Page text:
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Miha Rekar

👨‍💻 Software Developer
🎙️ Podcaster
☕️ Home Barista
🏃 Runner
📷 Photographer
📖 Aspiring Stoic
🦄 Incurably Curious

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Zdravljica A Toast (official translation) A Toast (my translation)
     
Žive naj vsi narodi God’s blessing on all nations, Long live all the nations,
ki hrepene dočakat’ dan, Who long and work for that bright day, that long to see the day,
da koder sonce hodi, When o’er earth’s habitations, to where the sun goes,
prepir iz sveta bo pregnan, No war, no strife shall hold its sway; conflict will be banished from the world,
da rojak Who long to see that every compatriot
prost bo vsak, That all men free shall be free,
ne vrag, le sosed bo mejak! No more shall foes, but neighbours be. not devil, only neighbor shall a border be!

This is the national anthem of Slovenia. The official translation was done in 1954 by Janko Lavrin. It’s written in a slightly weird language, plus, it includes references to god, which are nowhere in the original, so I’ve also translated it myself. While definitely not as poetic, it does convey the original point much better, in my opinion.

I remember coming across this post a while ago with this map:

It was the first time I actually thought about the lyrics of our anthem and how special they are. They’re not about the Slovenian nation, not about a battle, not about the flag, nor Slovenes. The poem by France Prešeren is simply a toast. A toast to all nations. A toast against war. A toast to freedom. A toast to friends/neighbors.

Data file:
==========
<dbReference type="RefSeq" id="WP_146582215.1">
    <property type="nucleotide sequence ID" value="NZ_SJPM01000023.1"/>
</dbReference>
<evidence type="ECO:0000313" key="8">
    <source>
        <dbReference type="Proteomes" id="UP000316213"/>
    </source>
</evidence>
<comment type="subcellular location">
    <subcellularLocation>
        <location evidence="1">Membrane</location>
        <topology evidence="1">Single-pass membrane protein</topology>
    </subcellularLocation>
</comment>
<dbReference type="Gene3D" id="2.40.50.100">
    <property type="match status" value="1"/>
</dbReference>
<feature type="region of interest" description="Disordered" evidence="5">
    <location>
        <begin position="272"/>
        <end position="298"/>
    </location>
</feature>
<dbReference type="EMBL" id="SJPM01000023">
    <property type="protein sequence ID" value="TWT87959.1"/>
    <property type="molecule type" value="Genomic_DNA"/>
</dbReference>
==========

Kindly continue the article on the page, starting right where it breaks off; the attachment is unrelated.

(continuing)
I continued the train of thought towards pride. You often hear Americans how proud they are to be American. This concept was always strange to me. Not because I’m ashamed to be Slovenian or something. But simply because I had no say in it.

Had I been born a few latitudinal degrees to the north, I’d be Austrian, a few to the south, Croatian or Bosnian. A few longitudinal degrees to the east Hungarian, a few to the west Italian.

I was actually born in Yugoslavia, so technically, I’m Yugoslavian. I’d be a true Slovenian if I were born a bit later. But a couple of decades earlier, I’d be Austro-Hungarian.

The dictionary defines pride as:

a feeling of deep pleasure or satisfaction derived from one’s own achievements, the achievements of those with whom one is closely associated, or from qualities or possessions that are widely admired.

My actions didn’t affect where or when I was born. I didn’t achieve it. Nor would I say that simply being born in a place at a time is something to be widely admired. That’s why I always found it hard to relate to this kind of nationalism or patriotism.

And that’s why I find it so extremely sad and incomprehensible when I see countries invading other countries in the name of nationalism.

I wish more countries had anthems like Slovenia.

I wish more people in 2022 would think as Prešeren did in 1844.